In one incident an inmate repeatedly punched him in the face, leaving him with bruising and swelling around his eyes.
He then had to return to work on the same landing and was later diagnosed with post traumatic stress disorder.
The officer said some of the issues at the prison were due to a lack of experienced staff.
He said: “Unfortunately the people who have been there for years have seen such a huge change, they have gone ‘you know what, it’s not worth it’.
“They drop a rank [to Operational Support Grade (OSG)] and take a pay cut, but it is far less stressful and it is not a prisoner-facing role.
“You have less and less experience, and a lot of the time the prisoners on the landings will have more knowledge of the system than staff.”
The prison service said staff training was always provided by those who had been “assessed to be suitable” to deliver the training.
A prison service spokesman said: “Norwich is feeling the benefits of 60 additional officers and new body-worn cameras and further work is being done to reduce violence.”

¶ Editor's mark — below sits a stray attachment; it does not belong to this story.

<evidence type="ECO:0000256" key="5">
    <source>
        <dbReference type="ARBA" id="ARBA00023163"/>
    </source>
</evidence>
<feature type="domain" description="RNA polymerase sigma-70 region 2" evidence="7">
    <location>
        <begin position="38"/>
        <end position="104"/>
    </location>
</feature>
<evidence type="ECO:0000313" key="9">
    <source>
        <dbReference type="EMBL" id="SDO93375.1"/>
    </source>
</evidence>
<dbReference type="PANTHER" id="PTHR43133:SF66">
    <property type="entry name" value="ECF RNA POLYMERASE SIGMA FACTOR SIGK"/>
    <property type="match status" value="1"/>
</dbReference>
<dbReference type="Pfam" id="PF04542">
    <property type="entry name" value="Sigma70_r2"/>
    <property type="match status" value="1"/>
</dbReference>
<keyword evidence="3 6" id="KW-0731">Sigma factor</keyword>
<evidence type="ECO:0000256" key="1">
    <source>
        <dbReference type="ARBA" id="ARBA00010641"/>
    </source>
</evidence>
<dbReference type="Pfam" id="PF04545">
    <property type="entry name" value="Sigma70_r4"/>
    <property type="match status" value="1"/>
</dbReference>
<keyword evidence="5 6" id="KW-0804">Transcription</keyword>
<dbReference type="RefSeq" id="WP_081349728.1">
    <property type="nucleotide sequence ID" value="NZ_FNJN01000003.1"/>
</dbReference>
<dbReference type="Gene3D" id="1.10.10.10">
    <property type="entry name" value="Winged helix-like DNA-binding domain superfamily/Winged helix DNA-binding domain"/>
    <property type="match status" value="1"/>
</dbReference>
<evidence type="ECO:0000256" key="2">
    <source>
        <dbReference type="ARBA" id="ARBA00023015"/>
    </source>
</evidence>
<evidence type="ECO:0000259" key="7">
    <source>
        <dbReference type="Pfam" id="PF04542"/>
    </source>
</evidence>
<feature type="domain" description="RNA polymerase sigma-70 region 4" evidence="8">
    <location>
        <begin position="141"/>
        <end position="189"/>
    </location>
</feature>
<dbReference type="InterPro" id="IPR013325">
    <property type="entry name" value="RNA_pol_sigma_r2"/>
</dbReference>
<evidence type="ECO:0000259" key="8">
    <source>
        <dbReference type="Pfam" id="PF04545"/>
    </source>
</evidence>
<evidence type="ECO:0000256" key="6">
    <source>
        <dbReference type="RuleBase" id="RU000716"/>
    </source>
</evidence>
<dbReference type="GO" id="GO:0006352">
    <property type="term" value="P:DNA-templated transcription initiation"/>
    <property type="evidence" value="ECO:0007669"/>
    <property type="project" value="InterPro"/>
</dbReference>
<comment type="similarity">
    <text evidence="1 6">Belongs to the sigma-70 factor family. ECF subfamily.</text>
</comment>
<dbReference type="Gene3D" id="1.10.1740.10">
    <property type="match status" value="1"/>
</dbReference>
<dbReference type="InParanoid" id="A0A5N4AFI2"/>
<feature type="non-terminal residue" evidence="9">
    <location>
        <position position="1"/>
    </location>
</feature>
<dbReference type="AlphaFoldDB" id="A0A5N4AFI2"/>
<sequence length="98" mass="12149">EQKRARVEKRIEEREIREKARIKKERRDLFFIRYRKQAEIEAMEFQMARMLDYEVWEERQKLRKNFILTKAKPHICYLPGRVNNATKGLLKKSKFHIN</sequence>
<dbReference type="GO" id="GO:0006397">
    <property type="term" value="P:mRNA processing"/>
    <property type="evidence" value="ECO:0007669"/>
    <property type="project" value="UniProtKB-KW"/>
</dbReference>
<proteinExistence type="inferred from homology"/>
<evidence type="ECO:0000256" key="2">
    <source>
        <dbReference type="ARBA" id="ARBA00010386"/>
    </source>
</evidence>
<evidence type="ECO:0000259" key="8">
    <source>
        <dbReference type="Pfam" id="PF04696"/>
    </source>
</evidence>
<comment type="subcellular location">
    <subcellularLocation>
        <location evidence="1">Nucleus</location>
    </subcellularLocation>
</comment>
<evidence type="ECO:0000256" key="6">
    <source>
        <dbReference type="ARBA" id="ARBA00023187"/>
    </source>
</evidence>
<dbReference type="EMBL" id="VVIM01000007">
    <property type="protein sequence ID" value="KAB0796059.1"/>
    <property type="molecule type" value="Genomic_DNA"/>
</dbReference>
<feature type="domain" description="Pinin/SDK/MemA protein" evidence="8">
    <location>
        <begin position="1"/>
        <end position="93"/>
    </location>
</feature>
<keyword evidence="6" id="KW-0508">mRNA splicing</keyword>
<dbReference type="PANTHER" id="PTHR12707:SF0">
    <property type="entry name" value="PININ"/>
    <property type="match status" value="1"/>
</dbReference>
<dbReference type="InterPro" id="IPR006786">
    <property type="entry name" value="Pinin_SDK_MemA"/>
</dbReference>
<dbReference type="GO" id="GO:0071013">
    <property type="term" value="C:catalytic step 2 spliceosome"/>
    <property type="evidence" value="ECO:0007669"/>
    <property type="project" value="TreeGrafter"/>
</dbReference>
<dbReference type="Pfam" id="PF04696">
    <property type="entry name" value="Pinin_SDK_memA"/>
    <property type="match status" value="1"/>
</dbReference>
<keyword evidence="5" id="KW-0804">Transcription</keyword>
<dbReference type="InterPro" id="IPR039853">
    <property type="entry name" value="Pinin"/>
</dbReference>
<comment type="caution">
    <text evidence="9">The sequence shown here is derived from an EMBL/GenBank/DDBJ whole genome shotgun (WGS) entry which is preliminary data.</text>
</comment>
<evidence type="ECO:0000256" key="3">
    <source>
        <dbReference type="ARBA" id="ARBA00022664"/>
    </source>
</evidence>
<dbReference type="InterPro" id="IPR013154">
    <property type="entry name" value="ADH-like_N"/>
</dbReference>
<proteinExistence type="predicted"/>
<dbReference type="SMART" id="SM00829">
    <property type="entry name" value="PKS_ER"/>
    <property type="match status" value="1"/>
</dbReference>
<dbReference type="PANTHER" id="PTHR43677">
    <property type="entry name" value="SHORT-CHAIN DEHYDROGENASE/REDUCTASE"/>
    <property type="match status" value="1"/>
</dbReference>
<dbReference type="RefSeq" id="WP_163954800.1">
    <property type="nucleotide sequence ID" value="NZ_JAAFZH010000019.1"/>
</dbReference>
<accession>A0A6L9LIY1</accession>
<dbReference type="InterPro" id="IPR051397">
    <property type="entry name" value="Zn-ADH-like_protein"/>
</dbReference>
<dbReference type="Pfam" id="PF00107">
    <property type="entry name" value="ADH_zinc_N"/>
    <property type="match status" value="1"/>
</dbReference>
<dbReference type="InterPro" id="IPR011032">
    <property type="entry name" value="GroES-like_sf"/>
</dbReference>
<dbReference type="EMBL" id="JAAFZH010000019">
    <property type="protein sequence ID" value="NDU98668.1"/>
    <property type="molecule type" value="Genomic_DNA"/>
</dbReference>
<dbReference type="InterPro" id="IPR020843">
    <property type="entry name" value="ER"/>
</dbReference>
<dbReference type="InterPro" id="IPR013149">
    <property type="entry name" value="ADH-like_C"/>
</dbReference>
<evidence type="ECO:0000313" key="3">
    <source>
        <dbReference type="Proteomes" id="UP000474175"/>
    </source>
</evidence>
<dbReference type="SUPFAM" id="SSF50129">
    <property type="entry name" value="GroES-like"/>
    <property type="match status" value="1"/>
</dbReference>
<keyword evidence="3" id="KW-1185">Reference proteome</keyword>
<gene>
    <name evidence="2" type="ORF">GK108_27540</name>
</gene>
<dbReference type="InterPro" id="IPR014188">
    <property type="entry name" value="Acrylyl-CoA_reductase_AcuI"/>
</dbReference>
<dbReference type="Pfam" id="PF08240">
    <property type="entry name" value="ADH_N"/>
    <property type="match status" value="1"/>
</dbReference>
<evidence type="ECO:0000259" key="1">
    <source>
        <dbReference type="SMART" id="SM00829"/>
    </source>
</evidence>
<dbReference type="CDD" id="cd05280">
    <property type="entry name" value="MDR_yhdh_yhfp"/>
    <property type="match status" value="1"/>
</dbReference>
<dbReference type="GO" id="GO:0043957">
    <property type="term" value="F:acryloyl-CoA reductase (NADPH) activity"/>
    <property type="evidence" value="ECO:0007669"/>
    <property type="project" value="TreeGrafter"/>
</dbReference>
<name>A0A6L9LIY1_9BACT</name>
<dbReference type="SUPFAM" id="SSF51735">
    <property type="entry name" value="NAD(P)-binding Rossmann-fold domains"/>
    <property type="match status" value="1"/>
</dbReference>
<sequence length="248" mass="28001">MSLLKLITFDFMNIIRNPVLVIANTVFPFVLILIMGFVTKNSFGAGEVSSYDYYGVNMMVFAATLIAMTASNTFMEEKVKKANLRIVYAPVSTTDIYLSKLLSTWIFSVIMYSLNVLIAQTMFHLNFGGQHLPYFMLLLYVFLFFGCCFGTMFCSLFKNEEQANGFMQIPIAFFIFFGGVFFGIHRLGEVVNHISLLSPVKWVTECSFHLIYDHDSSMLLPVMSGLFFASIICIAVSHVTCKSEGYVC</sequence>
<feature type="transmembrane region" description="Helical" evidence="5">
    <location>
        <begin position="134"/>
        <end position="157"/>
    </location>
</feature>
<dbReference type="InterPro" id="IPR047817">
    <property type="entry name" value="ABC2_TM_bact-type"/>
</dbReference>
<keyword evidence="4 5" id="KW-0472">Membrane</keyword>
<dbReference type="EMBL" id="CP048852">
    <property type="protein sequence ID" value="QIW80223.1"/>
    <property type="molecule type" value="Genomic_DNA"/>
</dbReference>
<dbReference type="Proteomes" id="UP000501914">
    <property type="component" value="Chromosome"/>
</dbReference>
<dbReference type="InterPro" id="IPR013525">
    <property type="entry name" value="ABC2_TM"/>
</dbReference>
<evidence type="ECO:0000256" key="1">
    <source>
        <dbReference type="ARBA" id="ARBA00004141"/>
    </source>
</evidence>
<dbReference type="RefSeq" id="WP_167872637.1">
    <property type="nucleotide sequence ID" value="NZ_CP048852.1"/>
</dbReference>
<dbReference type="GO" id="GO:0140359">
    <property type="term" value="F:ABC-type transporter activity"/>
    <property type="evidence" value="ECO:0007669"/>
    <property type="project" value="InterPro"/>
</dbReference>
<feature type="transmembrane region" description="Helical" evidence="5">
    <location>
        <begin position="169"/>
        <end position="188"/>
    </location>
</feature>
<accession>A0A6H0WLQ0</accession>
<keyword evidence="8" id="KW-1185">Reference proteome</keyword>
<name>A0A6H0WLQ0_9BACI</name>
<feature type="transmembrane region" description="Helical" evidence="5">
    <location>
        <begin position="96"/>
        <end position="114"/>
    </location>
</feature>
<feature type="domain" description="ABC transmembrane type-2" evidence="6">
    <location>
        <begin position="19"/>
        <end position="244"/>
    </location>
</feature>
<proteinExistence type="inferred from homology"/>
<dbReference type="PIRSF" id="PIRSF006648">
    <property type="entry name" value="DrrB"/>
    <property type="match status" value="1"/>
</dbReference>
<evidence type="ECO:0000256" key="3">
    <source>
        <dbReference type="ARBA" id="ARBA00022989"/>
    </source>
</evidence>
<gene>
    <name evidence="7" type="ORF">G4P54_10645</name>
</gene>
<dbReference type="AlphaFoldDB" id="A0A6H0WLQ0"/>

Steve Searby, chairman of the Prison Officers Association (POA) at Norwich Prison, said the situation at the facility had improved.
But he said staffing issues were still a problem.
“When I joined in the mid-90s, a lot of people came from military backgrounds,” Mr Searby said.
“But now they will take anyone, and as I have said lots of times before, it’s a job that you don’t know if you can do until you actually do it.
“We have people here who are 18 or 19 [years’ old], but you need life experience in this job.”
Speaking about staffing issues at HMP Norwich, a source within the prison said: “If you are talking about people off sick and on restricted duties, the figure is closer to 40.
“Around 35 of them are prison officers and if you take that as a percentage, that is about 25pc of front line staff.”
The source, who was not willing to be name, said a lot of staff were also going through counselling.
He claimed of the new 60 officers hired by the prison service, between 15 to 20 had already left.